the form of eyestrain, headaches and 
more minor complaints such as 
sneezing. 

The second, less potent form, is 
the result of the electric fields sur- 
rounding the VDU display. 
Accodata 's new VS Series VDT fil- 
ters effectively drain away these 
electric Fields, and, together with a 
kind of vacuuming process, shield 
the user from any likelihood of dan- 
ger. The amouni of dust accumula- 
tion on screen is also significantly 
reduced. The second of the new fil- 
ters, the Glarecare GS screen filter, 
eliminates virtually all glare and 
enhances image contrast, 

A VS series screen w ill cost you 
£99.00. and a Glarecare GS £65.00. 






RNL-ike you 

You may recall our review of 
Luxsoft's neat little package for 
BASIC programmers, BASIC 
Needs, in the May issue of 
8000 Plus. Among the many 
good reasons for investing in 
the software was that £5 of the 
£9.95 purchase price was to be 
donated to the RNU. We are 
pleased to say that thanks to 
your inleresl in the program, 
Malcolm Surl of Luxsofi has 
told us that £350 has now been 
raised to go to the Lifeboat 
Inslilute - and lie would like to 
thank everyone who has bought 
BASIC Needs tor their valu- 
able contribution to the cause. 
To order your copy of the pro- 
gram, contact Luxsofi on 
(0726) 850820. 




PLUS August 90 7 J 






News Plus 



Voila! 






With the holiday season at 
its height, it seems that even 
the PC W has had enough of 
our hazardous climate, and 
has taken off to the South of 
France. Geoffrey Bryan of 
Famborough, Hampshire, 
spotted a PCW8256 going 
Gallic in the fourth pro- 
gramme of a BBC1 series 
entitled 'When in France*. 

So what exactly was the 
PCW doing in deepest 
Provence? Applying another 
coat of white spirit to coot 
its sun drenched keyboard? 
Relaxing with a copy of 
8000 Plus and dreaming of 
an extra drive? Sadly, no. It 
must have been a working 
holiday; the machine was 
shown in the study of 
authors Julian and Carrie 
Moore, whose book, "A 
Taste of Provence" was fea- 
tured on the programme, Ah, 
e'est la vie... 





The write 
stuff 

You may be interested to 
learn that Author, the fort- 
nightly publication for writ- 
ers, has revealed in a recent 
tools of the trade article that 
the Amstrad PCW, together 
with its native word proces-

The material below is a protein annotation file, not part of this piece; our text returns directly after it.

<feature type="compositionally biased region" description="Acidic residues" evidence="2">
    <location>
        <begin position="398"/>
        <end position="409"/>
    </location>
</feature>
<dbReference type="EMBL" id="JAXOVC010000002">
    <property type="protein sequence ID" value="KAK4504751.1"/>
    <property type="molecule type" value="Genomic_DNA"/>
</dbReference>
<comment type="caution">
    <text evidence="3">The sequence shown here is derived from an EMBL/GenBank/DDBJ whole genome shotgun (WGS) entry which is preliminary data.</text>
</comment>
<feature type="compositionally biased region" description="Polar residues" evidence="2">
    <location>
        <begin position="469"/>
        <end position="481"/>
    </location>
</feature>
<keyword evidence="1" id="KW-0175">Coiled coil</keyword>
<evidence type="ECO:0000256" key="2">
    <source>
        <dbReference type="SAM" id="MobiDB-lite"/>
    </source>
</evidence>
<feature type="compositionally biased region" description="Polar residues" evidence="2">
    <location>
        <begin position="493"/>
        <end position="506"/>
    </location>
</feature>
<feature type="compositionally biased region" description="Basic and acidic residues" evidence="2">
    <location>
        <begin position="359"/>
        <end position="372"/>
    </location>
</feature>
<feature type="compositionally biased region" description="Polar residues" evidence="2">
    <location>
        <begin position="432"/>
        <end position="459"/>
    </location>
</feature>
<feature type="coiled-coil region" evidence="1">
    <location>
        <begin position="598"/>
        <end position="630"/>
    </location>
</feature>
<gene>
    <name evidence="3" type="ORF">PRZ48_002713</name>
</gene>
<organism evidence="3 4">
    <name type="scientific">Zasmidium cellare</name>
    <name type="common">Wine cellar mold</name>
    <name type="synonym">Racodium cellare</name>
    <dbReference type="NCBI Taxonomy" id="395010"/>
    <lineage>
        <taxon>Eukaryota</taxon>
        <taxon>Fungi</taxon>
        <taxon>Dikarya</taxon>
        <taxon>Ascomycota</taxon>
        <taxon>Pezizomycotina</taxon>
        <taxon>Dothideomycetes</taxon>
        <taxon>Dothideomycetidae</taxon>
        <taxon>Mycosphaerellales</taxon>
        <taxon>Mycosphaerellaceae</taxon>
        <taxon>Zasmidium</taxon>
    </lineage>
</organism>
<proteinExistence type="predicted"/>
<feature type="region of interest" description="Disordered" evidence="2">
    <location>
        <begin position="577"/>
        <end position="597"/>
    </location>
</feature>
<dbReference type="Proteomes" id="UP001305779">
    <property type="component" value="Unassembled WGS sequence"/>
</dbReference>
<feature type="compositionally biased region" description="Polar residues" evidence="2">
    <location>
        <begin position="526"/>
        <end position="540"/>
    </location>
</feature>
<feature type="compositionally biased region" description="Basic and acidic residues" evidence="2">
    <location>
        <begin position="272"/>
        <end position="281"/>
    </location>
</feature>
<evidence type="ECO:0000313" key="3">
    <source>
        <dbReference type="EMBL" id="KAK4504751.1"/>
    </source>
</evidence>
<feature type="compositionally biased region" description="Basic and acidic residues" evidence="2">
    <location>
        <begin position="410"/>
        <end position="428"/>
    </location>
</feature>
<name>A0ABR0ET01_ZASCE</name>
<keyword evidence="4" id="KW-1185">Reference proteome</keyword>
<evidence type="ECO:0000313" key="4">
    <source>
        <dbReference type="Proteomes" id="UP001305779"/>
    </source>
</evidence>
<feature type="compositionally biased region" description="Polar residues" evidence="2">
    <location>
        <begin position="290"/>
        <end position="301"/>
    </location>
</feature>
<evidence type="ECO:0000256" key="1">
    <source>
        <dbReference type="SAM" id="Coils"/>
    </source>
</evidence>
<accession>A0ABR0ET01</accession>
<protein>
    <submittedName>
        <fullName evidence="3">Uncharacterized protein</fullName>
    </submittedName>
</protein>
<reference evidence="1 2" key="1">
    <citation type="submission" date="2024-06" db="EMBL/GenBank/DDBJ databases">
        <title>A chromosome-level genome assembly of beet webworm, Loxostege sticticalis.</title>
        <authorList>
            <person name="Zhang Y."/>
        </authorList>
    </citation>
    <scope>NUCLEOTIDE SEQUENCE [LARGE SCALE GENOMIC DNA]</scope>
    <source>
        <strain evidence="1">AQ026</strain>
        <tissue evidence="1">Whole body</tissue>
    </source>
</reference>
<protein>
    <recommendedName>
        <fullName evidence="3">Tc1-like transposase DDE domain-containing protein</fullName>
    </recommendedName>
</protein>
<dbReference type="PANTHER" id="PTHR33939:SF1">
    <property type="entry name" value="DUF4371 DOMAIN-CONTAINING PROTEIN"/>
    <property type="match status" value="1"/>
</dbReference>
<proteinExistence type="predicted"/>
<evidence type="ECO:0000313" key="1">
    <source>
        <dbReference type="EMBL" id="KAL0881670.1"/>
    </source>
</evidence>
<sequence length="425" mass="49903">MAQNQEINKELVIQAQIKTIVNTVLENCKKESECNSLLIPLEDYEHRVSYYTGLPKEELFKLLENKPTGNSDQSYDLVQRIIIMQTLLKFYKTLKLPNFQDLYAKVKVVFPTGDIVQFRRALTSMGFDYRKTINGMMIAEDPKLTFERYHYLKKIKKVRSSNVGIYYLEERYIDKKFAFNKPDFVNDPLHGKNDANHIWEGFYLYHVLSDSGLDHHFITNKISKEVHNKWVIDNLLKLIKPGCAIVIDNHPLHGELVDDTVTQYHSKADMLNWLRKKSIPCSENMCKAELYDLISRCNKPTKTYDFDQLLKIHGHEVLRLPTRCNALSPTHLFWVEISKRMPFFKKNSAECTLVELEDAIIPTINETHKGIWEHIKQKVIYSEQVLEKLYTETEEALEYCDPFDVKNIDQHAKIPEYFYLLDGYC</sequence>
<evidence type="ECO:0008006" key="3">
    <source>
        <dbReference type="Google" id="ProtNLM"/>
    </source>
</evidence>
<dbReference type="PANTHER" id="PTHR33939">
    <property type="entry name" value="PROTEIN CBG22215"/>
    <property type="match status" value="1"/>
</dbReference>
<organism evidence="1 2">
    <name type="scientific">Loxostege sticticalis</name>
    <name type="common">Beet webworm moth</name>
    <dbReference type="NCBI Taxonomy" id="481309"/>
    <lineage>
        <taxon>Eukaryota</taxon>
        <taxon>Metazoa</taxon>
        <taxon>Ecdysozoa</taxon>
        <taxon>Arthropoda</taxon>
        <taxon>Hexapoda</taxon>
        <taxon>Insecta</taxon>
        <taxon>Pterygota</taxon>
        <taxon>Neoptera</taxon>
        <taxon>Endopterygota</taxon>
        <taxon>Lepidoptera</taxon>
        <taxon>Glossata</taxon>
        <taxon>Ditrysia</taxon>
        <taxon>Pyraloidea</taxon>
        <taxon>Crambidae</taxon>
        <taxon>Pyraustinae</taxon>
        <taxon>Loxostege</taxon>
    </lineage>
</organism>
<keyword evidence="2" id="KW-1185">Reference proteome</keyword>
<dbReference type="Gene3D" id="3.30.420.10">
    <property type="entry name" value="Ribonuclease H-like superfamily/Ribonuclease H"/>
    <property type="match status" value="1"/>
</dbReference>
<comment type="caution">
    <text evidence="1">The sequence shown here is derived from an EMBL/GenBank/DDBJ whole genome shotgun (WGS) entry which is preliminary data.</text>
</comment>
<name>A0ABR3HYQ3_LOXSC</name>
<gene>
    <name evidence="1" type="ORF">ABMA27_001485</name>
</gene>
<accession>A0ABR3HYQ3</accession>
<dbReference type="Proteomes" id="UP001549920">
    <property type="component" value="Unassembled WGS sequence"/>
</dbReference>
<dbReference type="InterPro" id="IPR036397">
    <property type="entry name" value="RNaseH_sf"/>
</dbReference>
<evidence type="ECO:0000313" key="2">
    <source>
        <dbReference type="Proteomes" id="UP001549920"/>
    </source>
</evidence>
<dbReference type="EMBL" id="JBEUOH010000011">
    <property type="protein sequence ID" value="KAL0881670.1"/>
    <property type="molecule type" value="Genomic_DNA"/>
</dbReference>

sor LocoScript, is the 
favourite machine used by 
those people who earn their 
livings as writers. Not bad 
going, eh? 




Tip service 

There's nothing like suspending a 
spreadsheet or diverting a database 
for an hour or so in favour of 
indulging in a spot of light enter- 
tainment on your PCW. With the 
increasing range and complexity of 
games for the machine, it might 
come as a relief to discover that a 
special tipline is shortly to be intro- 
duced to help you through the 
trickiest of challenges. 

The service - existing under 
the rather boisterous title of the 
"Mcgatip Gamesline' has recendy 
opened to offer assistance to 
gamesters everywhere - or almost 
everywhere. 

Its creators, Hot Shot 
Entertainment, will be extending 
the service to cover all the popular 
PCW games this coming autumn. 

So, if you find yourself puzzled 
by The Pawn, flummoxed by Fish 
or cornered by Corruption, cool 
down and chill out; help will soon 
be at hand. 

The number to ring is 0898 
299388 - but don't phone just yet; 
the Gamesline creators are still 
busy working out the solutions for 
themselves, and won't be able to 
help you until much later on this 
year. We will, as they say, keep 
you posted. 



Storm 
warning... 

Introducing the very latest in auto- 
malic lightning warning stations, 
developed by a French company 
called Dimensions, 

If the heavens open, and the 
thunder rumbles, this handy and 
oh-so-discreet device gathers and 
analyses the storm data, and deliv- 
ers a warning to say that lightning 
is imminent. This gives you plenty 
of time to save your data, switch 
off your machine and prevent one 
flash destroying all your work. 

Dimensions are currently look- 
ing for UK distributors for this 
rather unusual piece of equipment. 




L_ § August 90 SOW PLUS 



An overhead projector or a spotlight? No. a 
lightning warning station of course! 



CLUB NEWS 



GETTING IN ON TUT 

GROUND FLOOR 



I] 



KVIi 1 

r-i~t 



rtMcmifc atari ^M 

th«f aim -fofflMs.i 




Mil c lt,< SI 1 1 tic* tiSlf) KliH 1 M VMM III i 



Ground rules 

The Club News Desk has seen 
some pretty impressive 
newsletters in its time, but the 
one from the Ground Floor 
User Group must take the prize 
for being one of the largest 
ones yet. The group, based in 
Hcbden Bridge, West 

Yorkshire, has sent us a copy of 
their third newsletter, which is 
packed to bursting point with 
information on everything from 
CP/M to disc sector errors. 
This twenty-four page publica- 
tion is also punctuated with 
numerous amusing cartoons. 

The club was set up in May 
of this year, and aims to offer 
the chance for computer users 
'regardless of their personal 
level of experience, to come 
together and chat about their computer problems'. The group provides 
many services, including data transfer facilities, cut price blank discs for 
purchase, and access to Masterscan for DTP enthusiasts. There is a 'Sick 
Disc Clinic' which can be used to help members recover damaged files, 
and an extensive Shareware library. All this for a mere £10.00 per year, or 
£1.00 per meeting. 

The group chose its name because of the location used for its once- 
monthly meetings - the Ground Floor Community Centre at Hcbden 
Bridge. The needs of all 'serious' computer users are catered for, so if you 
require help with machines other than the PCW, the chances are that the 
Ground Floor Group can help you. The look and the content of their 
newsletter proves without question that this is a dedicated and profession-